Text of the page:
By Amy Silverman
By Olivia LaVecchia
By Monica Alonzo and Stephen Lemons
By Chris Parker
By Michael Lacey
By Weston Phippen
Christine Walker had already enraged many of those she governed. For more than two years, the secretive leader of the Chemehuevi Indians had used the unique powers and autonomy of her tribal government's semisovereign status to undertake what many describe as a systematic course of despotism and corruption.
Allegations of embezzlement, election rigging, civil rights violations and outright theft by Walker's government flowed freely through the 200 or so tribal members on the Chemehuevi Indian Reservation.
They were seething, but unsure how to deal with the superstitious, middle-aged woman who had taken over their tribe and seemed to be contorting their once-placid lives in ways they could not combat.
But the tribal members were not the only ones Walker had outraged. More than 400 mostly white retirees rented mobile-home sites and boat slips at the tribe's scenic resort on the California shore of Lake Havasu. The resort was the bedrock of the tribe's economic strength.
Yet Walker was trying to raise rents at the resort--in some cases by as much as 300 percent--and threatening to evict folks who had been coming to the lake for years to play on its clear waters.
The reservation was a tinderbox of rage, and the spark came one Thursday morning in January.
It was a small matter, and would have passed unnoticed if people were not so scared and frustrated. But on that day, the American flag was not raised over the marina.
The problem, it would later turn out, was that a clip used to fasten the flag to its cord had broken. Rumor, however misguided, spread quickly through the reservation--Walker, her detractors concluded, was so arrogant she wouldn't even fly the American flag. She was a dictator, and this just proved it.
Enough is enough, they said. Christine Walker simply has to go.
For want of a clip, the flag did not fly, and for want of a flag, the Chemehuevi Indian Reservation was thrown into open revolution.
"That's when we knew it was a full-out dictatorship," says tribal member Rusty Two Crows. "That just pissed everybody off."
Within the next four days, the reservation took a plunge that would spawn months of ugly turmoil and civil unrest, a power struggle worthy of a banana republic from which the tribe has yet to recover.
Every day for the next three months, a protest line was set up outside the double-wide trailer that served as tribal offices. Protesters besieged the place, taunting and challenging Walker and her government. With demonstrations by day and graffiti warfare by night, the dissidents waged a psychological campaign of attrition against Walker, trying to break her reign and drive her from office.
Walker responded by hiring armed mercenaries, holing up in her house and continuing to govern while refusing to talk with those who once elected her.
Each side claimed that the other made death threats, and several times gunfire erupted, although no one was hurt and it was unclear who was doing the shooting.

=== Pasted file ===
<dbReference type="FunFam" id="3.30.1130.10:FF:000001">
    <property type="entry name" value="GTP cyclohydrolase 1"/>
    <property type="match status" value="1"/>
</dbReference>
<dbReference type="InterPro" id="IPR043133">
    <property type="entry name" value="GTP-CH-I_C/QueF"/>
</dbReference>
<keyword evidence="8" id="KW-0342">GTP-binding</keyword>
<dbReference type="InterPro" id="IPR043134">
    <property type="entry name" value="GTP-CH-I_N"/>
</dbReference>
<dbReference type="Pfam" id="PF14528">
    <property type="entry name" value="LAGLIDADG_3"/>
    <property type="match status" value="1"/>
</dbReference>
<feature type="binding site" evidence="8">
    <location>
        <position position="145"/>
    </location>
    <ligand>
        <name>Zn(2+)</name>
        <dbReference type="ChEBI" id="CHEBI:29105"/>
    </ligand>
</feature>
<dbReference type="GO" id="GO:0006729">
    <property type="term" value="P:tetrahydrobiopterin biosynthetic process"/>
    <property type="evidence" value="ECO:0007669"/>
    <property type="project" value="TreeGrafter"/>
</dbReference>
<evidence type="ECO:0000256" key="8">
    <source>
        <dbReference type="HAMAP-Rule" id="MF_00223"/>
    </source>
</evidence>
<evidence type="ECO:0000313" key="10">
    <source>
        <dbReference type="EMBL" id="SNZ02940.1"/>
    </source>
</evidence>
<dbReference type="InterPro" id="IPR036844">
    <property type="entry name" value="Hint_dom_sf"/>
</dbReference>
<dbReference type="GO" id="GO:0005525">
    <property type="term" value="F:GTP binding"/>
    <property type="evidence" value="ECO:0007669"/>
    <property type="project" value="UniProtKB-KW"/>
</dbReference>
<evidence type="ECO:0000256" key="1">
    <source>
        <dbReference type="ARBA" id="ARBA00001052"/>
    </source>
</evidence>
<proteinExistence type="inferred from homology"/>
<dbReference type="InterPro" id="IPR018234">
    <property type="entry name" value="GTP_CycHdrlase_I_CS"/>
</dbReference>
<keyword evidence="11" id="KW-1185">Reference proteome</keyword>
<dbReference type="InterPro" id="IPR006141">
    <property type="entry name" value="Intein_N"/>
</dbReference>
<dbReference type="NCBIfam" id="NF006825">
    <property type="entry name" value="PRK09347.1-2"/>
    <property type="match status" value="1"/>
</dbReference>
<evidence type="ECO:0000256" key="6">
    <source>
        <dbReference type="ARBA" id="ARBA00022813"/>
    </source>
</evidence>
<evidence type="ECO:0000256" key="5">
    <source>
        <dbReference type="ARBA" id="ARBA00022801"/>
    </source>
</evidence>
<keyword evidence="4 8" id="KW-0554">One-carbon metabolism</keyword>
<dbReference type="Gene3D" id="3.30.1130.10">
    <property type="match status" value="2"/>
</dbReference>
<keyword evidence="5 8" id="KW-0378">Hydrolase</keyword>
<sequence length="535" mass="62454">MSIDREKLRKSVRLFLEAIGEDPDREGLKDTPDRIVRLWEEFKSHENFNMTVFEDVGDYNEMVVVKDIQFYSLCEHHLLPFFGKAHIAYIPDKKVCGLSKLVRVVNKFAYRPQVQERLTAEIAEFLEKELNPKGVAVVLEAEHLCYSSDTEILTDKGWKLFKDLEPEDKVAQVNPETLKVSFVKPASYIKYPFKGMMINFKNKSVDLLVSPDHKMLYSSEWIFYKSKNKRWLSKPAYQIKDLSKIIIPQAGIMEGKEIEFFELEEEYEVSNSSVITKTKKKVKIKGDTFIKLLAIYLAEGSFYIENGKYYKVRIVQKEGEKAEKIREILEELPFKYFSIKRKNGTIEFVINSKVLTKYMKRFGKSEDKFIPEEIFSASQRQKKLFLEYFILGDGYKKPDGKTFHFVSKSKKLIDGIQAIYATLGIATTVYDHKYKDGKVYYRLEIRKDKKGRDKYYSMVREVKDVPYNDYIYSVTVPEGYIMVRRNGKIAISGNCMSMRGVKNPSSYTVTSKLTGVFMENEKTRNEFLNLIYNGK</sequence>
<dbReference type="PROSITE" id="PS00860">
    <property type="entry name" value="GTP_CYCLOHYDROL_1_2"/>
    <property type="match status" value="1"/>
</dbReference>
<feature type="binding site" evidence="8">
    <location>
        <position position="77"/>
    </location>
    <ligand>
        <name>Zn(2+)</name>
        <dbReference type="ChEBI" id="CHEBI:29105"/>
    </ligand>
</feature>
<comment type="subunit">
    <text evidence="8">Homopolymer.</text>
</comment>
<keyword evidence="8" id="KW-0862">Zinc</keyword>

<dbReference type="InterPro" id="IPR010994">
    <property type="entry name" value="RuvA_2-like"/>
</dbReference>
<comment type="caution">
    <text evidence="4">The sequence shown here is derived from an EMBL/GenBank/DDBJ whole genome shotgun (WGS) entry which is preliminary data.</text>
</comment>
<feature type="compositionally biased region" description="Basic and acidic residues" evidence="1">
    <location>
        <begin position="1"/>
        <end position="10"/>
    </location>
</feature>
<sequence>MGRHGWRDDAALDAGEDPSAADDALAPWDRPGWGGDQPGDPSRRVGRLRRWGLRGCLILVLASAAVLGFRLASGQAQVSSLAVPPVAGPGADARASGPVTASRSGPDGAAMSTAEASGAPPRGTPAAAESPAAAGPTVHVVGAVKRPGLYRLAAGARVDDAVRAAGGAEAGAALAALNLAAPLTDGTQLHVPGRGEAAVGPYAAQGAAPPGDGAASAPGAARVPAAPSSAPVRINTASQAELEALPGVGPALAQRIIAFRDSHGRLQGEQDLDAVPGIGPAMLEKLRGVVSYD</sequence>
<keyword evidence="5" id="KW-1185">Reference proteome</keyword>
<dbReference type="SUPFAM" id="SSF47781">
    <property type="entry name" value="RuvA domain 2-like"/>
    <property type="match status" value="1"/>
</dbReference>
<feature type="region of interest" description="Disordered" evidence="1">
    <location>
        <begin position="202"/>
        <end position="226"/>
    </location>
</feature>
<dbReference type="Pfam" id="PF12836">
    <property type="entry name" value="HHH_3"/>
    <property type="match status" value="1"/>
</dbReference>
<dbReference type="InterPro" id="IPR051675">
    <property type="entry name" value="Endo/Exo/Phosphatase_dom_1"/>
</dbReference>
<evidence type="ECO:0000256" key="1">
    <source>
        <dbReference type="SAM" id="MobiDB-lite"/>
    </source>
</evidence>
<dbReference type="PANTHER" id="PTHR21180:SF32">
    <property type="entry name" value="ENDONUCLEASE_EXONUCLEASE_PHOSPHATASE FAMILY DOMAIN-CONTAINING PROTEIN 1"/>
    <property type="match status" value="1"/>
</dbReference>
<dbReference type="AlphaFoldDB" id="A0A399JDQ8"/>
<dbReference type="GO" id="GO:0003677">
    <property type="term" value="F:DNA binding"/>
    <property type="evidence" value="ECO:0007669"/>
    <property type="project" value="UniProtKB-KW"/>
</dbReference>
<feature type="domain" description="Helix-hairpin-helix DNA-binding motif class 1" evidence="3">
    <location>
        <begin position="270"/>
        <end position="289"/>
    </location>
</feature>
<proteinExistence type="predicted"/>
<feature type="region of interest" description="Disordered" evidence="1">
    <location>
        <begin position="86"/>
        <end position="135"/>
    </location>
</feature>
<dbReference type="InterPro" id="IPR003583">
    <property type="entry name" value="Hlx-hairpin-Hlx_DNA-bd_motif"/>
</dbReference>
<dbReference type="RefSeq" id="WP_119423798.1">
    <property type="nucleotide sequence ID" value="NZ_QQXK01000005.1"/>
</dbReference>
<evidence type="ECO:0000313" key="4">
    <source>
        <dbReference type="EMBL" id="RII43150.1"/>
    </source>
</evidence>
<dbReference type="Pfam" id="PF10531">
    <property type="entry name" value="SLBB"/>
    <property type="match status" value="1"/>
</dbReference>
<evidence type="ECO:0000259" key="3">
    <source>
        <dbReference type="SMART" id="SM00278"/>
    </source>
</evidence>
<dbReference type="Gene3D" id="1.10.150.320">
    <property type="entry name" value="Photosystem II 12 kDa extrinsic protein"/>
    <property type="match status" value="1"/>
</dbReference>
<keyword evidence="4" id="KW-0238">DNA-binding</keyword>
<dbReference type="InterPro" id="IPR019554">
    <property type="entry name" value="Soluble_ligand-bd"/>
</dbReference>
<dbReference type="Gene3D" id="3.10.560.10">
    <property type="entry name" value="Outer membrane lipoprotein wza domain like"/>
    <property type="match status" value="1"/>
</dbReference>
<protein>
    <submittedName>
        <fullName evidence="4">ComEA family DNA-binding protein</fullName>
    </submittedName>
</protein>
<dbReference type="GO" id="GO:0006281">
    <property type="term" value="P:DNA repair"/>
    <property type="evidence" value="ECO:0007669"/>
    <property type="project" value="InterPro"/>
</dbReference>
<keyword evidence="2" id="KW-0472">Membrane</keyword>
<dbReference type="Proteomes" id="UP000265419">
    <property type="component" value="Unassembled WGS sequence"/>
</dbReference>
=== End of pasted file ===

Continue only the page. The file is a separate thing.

Finally, the stand-off culminated on April 23, when federal agents, acting on complaints from the dissidents and homeowners, raided the tribe's council house and Walker's home, hauling away a truckload of documents as part of an investigation into alleged corruption by Walker's regime, and possible complicity by some employees of the Bureau of Indian Affairs.
Walker and her embattled political retinue fled the reservation, saying they feared for their lives. They have since returned only once--with armed sheriff's department escorts--to collect their personal belongings.
Within days dissident tribal members took control of the council-house trailer and installed their own government, vowing that Walker's regime would not be allowed to return.
A modicum of peace returned to the reservation, but the turmoil is far from over. Walker will not renounce her post and is trying to govern in exile, still recognized by the BIA as the tribe's rightful leader.
Although it clearly seems to represent the will of most tribal members, the makeshift tribal government has not gained recognition from the BIA and has no legal authority to conduct business.
The tribe's bank accounts have been frozen, its resort business is on the verge of collapse and conspiracy theories abound as to who is trying to save the tribe and who is trying to drive it under.
The dissidents claim Walker's tyrannical tenure was designed to oust them from the reservation so she could sell it out for an ambitious gambling resort. Upon seizing the council house, they found documents linking Walker's government to the Cabazon Indian tribe, a small Southern California band whose notorious reputation chills many who have heard the stories about its gambling wealth, shadowy attempts to manufacture weapons and the unsolved murders linked to the tribe.
Walker's supporters say she was trying to save the tribe from financial self-destruction after years of inept tribal governance, and that it is her opponents who want to sell out the reservation.
Had it happened in another country--say, with "freedom fighters" in Nicaragua--the Chemehuevi Rebellion might have garnered attention from national political leaders, at least prompting them to take sides in the dispute. Several hundred of this country's own, after all, are waging a battle to regain their civil rights and return democracy to their government.